Japan car sales in China tumble, hit by islands row

Tue Oct 9, 2012 4:12am EDT
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By Fang Yan and Yoko Kubota

BEIJING/TOKYO (Reuters) - Japanese car makers reported tumbling sales in China for September - with Toyota's almost halving - confirming the impact of a territorial row between the two countries and raising concerns about their future in the world's biggest auto market.

Violent protests and calls for boycotts of Japanese products broke out across China in mid-September after Japan nationalized two of the East China Sea islands, known as the Diaoyu in Chinese and the Senkaku in Japanese, by purchasing then from their private owners.

Toyota Motor Corp (7203.T: Quote) said on Tuesday that sales in China fell 48.9 percent in September from a year earlier, while Honda Motor Co (7267.T: Quote) reported a 40.5 percent slide in its sales there.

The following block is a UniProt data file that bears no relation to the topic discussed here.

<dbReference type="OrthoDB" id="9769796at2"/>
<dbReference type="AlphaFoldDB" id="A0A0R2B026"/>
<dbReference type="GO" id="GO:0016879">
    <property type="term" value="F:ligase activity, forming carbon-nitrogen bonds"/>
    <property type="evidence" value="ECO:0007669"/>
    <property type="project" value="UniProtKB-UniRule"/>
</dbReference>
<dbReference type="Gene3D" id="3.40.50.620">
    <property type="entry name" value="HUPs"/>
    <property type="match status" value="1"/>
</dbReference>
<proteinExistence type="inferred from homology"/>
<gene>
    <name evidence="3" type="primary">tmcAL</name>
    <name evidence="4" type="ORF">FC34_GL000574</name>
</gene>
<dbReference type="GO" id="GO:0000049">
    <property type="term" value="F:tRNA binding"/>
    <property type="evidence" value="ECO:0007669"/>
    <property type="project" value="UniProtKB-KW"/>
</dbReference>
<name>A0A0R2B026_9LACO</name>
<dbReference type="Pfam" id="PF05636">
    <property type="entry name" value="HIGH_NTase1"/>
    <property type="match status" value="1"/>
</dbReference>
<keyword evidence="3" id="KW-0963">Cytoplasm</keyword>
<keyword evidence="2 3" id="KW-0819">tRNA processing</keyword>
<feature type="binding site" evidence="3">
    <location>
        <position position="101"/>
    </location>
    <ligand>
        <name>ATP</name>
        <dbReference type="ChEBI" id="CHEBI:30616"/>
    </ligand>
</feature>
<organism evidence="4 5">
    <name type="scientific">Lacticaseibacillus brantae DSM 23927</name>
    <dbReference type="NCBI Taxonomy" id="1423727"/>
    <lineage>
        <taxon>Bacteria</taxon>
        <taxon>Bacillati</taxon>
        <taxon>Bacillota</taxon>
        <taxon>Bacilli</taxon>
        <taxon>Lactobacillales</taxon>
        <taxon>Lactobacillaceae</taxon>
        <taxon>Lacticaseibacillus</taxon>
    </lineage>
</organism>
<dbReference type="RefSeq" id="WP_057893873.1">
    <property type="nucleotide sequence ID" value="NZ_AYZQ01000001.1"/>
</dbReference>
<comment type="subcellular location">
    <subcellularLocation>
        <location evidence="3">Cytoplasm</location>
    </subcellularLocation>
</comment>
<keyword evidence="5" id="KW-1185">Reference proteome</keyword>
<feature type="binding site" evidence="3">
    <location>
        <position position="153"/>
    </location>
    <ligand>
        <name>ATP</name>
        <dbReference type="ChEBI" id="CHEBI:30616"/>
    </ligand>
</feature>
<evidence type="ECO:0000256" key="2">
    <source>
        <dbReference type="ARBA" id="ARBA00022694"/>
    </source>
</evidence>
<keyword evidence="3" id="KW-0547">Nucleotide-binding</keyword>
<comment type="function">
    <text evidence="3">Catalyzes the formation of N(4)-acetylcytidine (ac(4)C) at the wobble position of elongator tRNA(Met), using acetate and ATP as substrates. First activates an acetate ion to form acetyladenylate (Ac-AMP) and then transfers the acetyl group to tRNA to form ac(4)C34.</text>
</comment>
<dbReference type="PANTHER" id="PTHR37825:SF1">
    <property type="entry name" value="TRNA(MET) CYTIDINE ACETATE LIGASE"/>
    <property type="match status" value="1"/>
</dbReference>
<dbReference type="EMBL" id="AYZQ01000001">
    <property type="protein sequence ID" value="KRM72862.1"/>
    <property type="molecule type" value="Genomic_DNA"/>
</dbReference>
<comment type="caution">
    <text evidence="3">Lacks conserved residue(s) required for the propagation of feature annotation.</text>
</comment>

Nissan Motor Co's (7201.T: Quote) China auto sales, including imports, fell 35.3 percent in September from a year earlier, according to its China venture partner Dongfeng Motor Group Co (0489.HK: Quote). Suzuki Motor Corp (7269.T: Quote) said shipments to dealerships in China fell 42.5 percent last month from a year earlier.

"Inventories are growing, factories are operating less, and retail is not going well at all," said Koji Endo, a senior analyst at Advanced Research Japan.

"It'll be the German and South Korean makers that will take over share from the Japanese brands when Japanese cars sell less. I don't see a single factor that is positive (for the Japanese brands)."

While the street protests have eased, China has sent its patrol ships into what Japan considers its territorial waters near the islands in recent weeks, prompting Tokyo to lodge protests against Beijing.

Analysts say that sales for Japanese car makers, which together had just over a fifth of the Chinese auto market before the protests, could continue to weaken as long as the diplomatic tension remains.   Continued...

A visitor is reflected in a Toyota Motor Corp's vehicle displayed at the company's showroom in Tokyo September 26, 2012. REUTERS/Yuriko Nakao